PDA

View Full Version : break/return statement inside loop reacts unexpectedly



Kleinkind87
02-08-2017, 03:35 AM
I have a very strange problem. I condensed the code down to this:



#version 450

uniform int umsch;//umschalten
layout(location = 0) out vec4 Helligkeit;

void main( void ){
do {
if(umsch == 0){
Helligkeit = vec4(0.0, 1.0, 1.0, 1.0);
return;
}
//break;
} while(false);
Helligkeit = vec4(0.5f);
return;
}


umsch is a uniform which I can toggle by pressing a key through the OpenGL API.

Now the problem is this. The program behaves differently whether the break statement is commented out or not. But it really shouldn't, right?
Can someone confirm or deny this happening in their setup?

PS:
The vertex shader is trivial; just put any triangle on screen for the FS.

PPS:
Interestingly everything works as expected when I replace the break (or 1s return) statement by a discard statement. What is going on here?!

Silence
02-08-2017, 05:10 AM
Don't really know since I haven't tried it.

But one thing comes to my mind. Why doing such a construct:



do{...} while(false);

Kleinkind87
02-08-2017, 05:28 AM
But one thing comes to my mind. Why doing such a construct:

Of course I'm not actually using that construct in my working code. This is just a boiled down version to demonstrate what's happening here.

The inner if-body should be executed (given the condition is met) whether the break statement exists or not, but that's not what I observe.
I can replace the
do{...} while(false); with whatever loop you want. It's always the same misbehaviour. I'm thinking it might be a GLSL compiler bug with my drivers.

GClements
02-09-2017, 06:07 AM
But one thing comes to my mind. Why doing such a construct:


do{...} while(false);


This construct allows you to use a break or continue statement to jump to the end of the block. Other than that, it's the same as a bare block.

Aside: it's also fairly common to see do-while(0) used in C macros to make the macro behave more like a function. The macro definition doesn't include the final semicolon, so if a macro invocation is followed by a semicolon, they form a single statement. This can avoid surprises if the macro invocation occurs within nested conditionals: Consider:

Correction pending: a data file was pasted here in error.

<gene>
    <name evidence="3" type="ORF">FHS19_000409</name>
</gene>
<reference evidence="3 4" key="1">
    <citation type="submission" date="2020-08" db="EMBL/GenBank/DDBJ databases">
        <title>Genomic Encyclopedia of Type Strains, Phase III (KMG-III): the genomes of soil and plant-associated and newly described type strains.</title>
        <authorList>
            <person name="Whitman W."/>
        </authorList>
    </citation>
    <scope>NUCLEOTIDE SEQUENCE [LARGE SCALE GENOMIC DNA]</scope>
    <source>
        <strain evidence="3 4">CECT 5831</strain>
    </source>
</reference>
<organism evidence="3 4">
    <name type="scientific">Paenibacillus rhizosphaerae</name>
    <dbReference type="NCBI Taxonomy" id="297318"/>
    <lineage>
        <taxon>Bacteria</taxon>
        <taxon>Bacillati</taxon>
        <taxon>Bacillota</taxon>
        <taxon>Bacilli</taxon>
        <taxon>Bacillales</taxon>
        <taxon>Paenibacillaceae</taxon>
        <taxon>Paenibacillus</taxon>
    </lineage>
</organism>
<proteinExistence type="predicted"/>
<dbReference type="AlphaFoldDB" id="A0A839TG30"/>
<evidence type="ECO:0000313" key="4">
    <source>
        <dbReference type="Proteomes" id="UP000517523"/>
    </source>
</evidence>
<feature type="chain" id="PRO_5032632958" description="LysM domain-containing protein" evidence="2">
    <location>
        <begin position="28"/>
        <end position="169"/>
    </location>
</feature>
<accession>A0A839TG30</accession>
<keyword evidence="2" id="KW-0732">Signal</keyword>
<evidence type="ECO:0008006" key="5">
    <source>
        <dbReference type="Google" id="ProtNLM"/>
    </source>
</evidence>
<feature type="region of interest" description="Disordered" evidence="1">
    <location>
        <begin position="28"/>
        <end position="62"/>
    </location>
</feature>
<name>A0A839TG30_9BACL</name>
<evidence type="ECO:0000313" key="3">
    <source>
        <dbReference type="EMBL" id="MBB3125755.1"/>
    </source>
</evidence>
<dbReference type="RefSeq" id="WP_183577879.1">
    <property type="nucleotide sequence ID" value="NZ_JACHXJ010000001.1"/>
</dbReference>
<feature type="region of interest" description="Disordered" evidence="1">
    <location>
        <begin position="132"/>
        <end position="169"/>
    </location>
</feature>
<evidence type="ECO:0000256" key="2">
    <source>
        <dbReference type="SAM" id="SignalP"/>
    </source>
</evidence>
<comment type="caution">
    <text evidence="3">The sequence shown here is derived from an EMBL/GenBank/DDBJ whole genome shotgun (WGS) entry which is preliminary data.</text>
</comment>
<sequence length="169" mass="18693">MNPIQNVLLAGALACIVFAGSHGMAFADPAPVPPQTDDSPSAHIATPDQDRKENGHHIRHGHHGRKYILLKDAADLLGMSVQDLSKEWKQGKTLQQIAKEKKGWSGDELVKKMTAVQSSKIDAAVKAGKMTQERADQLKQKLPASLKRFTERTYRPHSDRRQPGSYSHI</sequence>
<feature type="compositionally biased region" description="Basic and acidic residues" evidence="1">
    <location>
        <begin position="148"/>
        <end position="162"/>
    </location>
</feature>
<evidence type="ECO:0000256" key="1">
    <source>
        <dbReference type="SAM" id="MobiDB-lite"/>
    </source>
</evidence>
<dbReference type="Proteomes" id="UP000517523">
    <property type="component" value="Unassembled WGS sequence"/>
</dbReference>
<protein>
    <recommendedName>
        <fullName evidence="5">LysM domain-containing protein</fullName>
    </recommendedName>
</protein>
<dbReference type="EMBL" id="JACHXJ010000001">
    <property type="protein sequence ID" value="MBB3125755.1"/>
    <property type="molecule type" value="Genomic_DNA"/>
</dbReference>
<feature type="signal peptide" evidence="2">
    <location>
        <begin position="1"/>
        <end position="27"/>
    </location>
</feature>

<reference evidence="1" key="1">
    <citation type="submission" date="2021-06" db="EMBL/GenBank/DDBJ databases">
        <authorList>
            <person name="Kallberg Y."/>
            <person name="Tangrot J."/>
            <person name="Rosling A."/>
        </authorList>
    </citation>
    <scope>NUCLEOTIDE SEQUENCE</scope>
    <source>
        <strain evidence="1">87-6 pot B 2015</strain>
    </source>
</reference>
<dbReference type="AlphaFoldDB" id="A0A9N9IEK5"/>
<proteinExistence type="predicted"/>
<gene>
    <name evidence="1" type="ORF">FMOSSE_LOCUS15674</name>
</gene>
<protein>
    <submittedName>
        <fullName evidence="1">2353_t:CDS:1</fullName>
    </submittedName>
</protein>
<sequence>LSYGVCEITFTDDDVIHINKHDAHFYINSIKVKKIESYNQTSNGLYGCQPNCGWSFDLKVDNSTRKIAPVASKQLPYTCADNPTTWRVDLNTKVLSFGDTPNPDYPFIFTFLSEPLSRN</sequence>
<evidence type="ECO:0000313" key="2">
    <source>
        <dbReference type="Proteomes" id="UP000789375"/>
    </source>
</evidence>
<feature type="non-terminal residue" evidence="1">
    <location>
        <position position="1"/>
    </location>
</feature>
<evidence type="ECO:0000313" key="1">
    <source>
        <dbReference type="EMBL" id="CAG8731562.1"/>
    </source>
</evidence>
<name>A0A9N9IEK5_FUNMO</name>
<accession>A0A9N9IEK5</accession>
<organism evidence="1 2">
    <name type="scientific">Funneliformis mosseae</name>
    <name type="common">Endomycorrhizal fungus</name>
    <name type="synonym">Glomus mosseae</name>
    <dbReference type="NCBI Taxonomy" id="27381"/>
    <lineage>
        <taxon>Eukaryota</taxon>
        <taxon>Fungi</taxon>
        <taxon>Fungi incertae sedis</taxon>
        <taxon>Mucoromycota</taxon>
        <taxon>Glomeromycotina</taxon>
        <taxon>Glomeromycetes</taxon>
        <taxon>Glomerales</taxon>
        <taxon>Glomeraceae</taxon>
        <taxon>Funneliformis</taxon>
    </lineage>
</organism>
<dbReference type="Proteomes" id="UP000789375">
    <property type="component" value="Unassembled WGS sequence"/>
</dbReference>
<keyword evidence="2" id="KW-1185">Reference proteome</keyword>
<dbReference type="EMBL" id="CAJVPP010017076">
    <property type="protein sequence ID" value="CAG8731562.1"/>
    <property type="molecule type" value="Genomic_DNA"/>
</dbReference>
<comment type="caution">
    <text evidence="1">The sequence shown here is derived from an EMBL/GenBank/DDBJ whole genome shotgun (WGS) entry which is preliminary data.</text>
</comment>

#define foo() { /* several statements */ }
...
if (a)
if (b)
foo();
else
bar();


As it stands, this is parsed as:


#define foo() { /* several statements */ }
...
if (a)
if (b)
foo()
;
else
bar();


The body of foo() is a single block statement, a subsequent semicolon will be parsed as an empty statement. So foo(); is two statements. Only the first will form the body of the if(b) statement, and the empty statement will prevent the else from being part of it.

By changing the macro definition to a do-while statement without its terminating semicolon, the semicolon following the macro invocation will be "absorbed" into the statement.

Kleinkind87
02-09-2017, 10:26 AM
I've checked with a different GPU now and the problem still exists.
I've tested on a AMD HD5800 and and AMD R470 now with the latest drivers.

Can someone test if the problem exists with Nvidia as well?

Silence
02-10-2017, 12:19 AM
This construct allows you to use a break or continue statement to jump to the end of the block. Other than that, it's the same as a bare block.

Aside: it's also fairly common to see do-while(0) used in C macros to make the macro behave more like a function. The macro definition doesn't include the final semicolon, so if a macro invocation is followed by a semicolon, they form a single statement. This can avoid surprises if the macro invocation occurs within nested conditionals: Consider:


#define foo() { /* several statements */ }
...
if (a)
if (b)
foo();
else
bar();


As it stands, this is parsed as:


#define foo() { /* several statements */ }
...
if (a)
if (b)
foo()
;
else
bar();


The body of foo() is a single block statement, a subsequent semicolon will be parsed as an empty statement. So foo(); is two statements. Only the first will form the body of the if(b) statement, and the empty statement will prevent the else from being part of it.

By changing the macro definition to a do-while statement without its terminating semicolon, the semicolon following the macro invocation will be "absorbed" into the statement.

Understood. However, all loops require extra-work for the CPU/GPU whereas conditions are very, very fast.

There might have any interesting situations where one might do such a construct. But I must admit that after a first read of your post, I'm not that convinced. I'll read it more carefully later on. Thanks.

Silence
02-10-2017, 10:09 AM
This construct allows you to use a break or continue statement to jump to the end of the block. Other than that, it's the same as a bare block.

Well, after a new read plus some researches on the internet, right this construct looks used. Certainly more by low-level coders. It's just a goto-like statement for coders who need such a construct but don't want to goto... In C++ you can throw an exception (which might be more slow). This can also be achieved by calling a function which will return (instead of breaking a loop) and continue from the caller. If functions are inlined they have chance to run even more fast than with this loop...
The thing with the semicolon might also be helpful with programmers using a lot of preprocessor macros.

I guess this kind of construct has not the same intent in GLSL than in C for example.

PS: Note that I'm not saying that this is bad or so. Just being curious.